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NSW construction closure a blow: business

Business and unions are concerned about the closure of the construction industry in NSW and the "massive" impact it will have on the economy.

Economists were already estimating the cost of the twin shutdowns in Australia's two major cities at $10 billion even before the NSW government tightened restrictions further on Saturday.

Such concerns came as NSW reported a further 105 new virus cases on Sunday, as well as the death of a woman in her 90s, the fourth fatality in this breakout.

The Greater Sydney lockdown at this stage is due to end on July 30.

In Melbourne, which is in the middle of a snap five-day shutdown, 17 cases were reported.

Victorian Premier Daniel Andrews told reporters it was too early to say whether his state's lockdown will end as planned.

Business Council of Australia chief executive Jennifer Westacott said the new NSW restrictions, including the closure of the construction industry, were a big blow to the economy.

"The shutdown of construction will have a massive economic impact because this is a sector with a long tail through the economy," Ms Westacott said.

"We have to find a way through on construction as a matter of urgency because there are big financial and health and safety impacts that flow from a sector-wide pause."

CFMEU NSW secretary Darren Greenfield said the decision will affect hundreds of thousands of workers across the industry and supply chains.

"The NSW and federal governments need to ensure any emergency payments and other support measures are made available to affected workers and their families without delay," he said.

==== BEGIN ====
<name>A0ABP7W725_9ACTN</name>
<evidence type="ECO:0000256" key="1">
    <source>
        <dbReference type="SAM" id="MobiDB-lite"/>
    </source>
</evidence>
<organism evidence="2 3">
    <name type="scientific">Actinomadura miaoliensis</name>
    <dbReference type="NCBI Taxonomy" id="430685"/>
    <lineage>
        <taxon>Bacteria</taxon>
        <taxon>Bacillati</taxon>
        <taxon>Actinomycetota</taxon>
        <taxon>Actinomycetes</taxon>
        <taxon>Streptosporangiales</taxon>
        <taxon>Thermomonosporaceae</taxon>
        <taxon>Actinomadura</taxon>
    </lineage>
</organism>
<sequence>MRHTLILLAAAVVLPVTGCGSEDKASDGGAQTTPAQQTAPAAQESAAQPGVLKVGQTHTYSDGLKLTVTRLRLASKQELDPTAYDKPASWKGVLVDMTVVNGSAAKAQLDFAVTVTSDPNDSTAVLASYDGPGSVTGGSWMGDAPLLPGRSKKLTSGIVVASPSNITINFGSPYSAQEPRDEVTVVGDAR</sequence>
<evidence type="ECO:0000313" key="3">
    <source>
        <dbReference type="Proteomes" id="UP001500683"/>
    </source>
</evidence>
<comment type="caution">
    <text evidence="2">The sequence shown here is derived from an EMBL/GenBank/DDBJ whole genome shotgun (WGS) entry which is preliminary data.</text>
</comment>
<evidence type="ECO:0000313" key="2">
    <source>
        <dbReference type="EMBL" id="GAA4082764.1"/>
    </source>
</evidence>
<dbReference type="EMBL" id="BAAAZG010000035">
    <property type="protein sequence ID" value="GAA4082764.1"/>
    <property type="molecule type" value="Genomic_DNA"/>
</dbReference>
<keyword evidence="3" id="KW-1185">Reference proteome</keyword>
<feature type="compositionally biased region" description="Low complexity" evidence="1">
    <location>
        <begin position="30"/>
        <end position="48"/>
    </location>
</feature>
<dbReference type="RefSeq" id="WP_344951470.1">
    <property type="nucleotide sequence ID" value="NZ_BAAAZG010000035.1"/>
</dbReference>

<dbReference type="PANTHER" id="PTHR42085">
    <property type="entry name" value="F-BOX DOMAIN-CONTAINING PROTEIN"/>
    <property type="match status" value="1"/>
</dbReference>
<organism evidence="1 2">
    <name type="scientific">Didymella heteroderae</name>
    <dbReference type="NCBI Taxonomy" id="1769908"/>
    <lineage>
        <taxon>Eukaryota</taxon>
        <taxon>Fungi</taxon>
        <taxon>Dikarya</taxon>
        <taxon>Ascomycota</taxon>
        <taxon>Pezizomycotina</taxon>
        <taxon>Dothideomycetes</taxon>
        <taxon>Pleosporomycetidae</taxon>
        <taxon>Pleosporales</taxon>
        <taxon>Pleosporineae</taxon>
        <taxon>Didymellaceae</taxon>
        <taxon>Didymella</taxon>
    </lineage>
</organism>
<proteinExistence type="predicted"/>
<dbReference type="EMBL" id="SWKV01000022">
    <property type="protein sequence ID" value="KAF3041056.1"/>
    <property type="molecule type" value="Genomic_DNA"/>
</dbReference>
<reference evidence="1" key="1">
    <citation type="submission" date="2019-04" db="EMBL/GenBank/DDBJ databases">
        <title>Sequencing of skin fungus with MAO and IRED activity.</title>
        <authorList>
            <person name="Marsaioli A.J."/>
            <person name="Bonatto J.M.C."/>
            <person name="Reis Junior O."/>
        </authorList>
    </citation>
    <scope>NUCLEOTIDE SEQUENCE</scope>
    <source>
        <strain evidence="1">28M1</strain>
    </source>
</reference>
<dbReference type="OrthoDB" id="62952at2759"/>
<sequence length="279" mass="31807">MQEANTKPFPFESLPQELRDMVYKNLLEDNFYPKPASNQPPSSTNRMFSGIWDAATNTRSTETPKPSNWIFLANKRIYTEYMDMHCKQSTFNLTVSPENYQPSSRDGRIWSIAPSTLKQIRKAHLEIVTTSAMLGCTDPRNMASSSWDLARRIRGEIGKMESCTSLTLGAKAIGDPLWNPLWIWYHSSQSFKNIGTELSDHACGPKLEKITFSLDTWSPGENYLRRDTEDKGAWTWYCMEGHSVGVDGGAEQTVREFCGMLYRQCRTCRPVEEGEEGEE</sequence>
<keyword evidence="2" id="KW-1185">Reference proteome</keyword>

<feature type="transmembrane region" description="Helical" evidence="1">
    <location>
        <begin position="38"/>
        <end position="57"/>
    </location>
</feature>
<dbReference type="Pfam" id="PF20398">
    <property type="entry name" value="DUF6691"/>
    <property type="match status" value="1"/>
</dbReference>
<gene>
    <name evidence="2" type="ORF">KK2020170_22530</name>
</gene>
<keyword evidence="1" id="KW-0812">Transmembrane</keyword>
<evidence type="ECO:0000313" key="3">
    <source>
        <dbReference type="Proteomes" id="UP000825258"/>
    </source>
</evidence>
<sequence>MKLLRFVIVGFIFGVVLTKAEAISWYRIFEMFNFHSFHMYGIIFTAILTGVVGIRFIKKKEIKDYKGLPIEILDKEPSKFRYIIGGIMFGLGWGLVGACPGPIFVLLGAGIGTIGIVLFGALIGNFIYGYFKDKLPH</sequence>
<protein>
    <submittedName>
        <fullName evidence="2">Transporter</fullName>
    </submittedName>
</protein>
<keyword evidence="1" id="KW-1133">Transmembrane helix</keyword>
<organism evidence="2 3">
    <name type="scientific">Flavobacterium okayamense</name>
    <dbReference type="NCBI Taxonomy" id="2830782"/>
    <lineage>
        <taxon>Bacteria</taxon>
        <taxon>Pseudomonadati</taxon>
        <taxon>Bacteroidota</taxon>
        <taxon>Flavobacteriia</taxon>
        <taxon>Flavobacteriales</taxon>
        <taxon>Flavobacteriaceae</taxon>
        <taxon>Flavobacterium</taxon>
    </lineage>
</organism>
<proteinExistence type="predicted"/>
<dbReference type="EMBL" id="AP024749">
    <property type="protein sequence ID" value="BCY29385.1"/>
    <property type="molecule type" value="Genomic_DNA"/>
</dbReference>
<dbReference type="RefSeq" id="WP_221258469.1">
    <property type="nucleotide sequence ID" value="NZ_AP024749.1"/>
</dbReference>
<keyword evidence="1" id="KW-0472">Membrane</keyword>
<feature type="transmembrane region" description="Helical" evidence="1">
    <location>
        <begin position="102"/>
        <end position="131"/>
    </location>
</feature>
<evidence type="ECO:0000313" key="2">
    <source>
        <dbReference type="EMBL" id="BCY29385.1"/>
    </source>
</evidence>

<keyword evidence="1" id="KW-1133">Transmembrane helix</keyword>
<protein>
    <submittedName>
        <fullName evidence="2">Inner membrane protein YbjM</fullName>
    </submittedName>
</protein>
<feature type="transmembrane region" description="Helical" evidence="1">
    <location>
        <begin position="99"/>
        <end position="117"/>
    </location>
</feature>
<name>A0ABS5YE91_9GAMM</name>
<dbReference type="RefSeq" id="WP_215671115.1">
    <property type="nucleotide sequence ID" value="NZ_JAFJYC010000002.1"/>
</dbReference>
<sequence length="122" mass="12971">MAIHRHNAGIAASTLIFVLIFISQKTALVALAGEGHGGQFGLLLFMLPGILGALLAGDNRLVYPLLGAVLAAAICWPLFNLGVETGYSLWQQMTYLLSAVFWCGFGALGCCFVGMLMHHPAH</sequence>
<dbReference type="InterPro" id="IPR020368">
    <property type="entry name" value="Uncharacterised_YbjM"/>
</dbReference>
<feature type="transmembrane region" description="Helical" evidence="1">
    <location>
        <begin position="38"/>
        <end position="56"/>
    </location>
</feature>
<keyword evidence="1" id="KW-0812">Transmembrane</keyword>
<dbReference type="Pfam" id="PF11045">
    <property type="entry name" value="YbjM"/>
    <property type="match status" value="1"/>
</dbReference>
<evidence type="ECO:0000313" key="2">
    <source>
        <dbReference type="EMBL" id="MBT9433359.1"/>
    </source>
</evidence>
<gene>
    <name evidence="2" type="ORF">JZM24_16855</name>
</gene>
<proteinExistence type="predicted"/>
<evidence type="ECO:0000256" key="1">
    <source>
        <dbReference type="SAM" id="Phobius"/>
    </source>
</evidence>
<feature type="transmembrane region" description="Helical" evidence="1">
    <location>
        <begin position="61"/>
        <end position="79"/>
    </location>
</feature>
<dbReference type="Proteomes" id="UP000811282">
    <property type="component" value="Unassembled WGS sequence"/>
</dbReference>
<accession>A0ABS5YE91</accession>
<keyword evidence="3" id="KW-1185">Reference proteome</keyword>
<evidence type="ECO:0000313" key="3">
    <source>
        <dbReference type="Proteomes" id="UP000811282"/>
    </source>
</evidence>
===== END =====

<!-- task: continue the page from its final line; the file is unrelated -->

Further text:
Federal Labor is also pressuring the Morrison government to rethink its economic support programs, demanding a return of the successful JobKeeper wage subsidy that ended in March.

"Come tomorrow, people would have been going to work in most instances and they can't go to work," Labor frontbencher Chris Bowen told Sky News' Sunday Agenda program.

"There will be a very big crisis when it comes to families' budgets across our area and the economic package that Scott Morrison has delivered does not cut the mustard."

He said the support package that is being provided is complex and confusing and it's difficult to access the information.

"I didn't have to explain JobKeeper to people. JobKeeper had the benefit that it kept people in touch with their employer, it kept the employment link open and alive and that doesn't happen at the moment," Mr Bowen said.

The Morrison government has repeatedly said it will not return to the JobKeeper scheme.

However, the government is providing $3 million to ensure young Victorians can access mental health support if and when they need it during this lockdown.

The funding will be matched by the Victorian government and delivered through headspace, helping meet the critical demand for youth mental health services across the state.

"This is a tough time for our young Australians and we want them to know that they are not alone, which is why we're putting more health professionals on the ground to meet increased demand," federal Health Minister Greg Hunt said.

The government is also making available significant quantities of personal protective equipment to a number of GPs, community pharmacies and other healthcare providers across multiple Victorian areas, including Greater Melbourne.

Th equipment includes up to 725,000 surgical masks and 175,000 pairs of gloves, gowns and googles.

"These packages will assist to further suppress the COVID-19 infection rate occurring across Melbourne and builds on the recent commitment to support NSW," Mr Hunt said.

© AAP 2021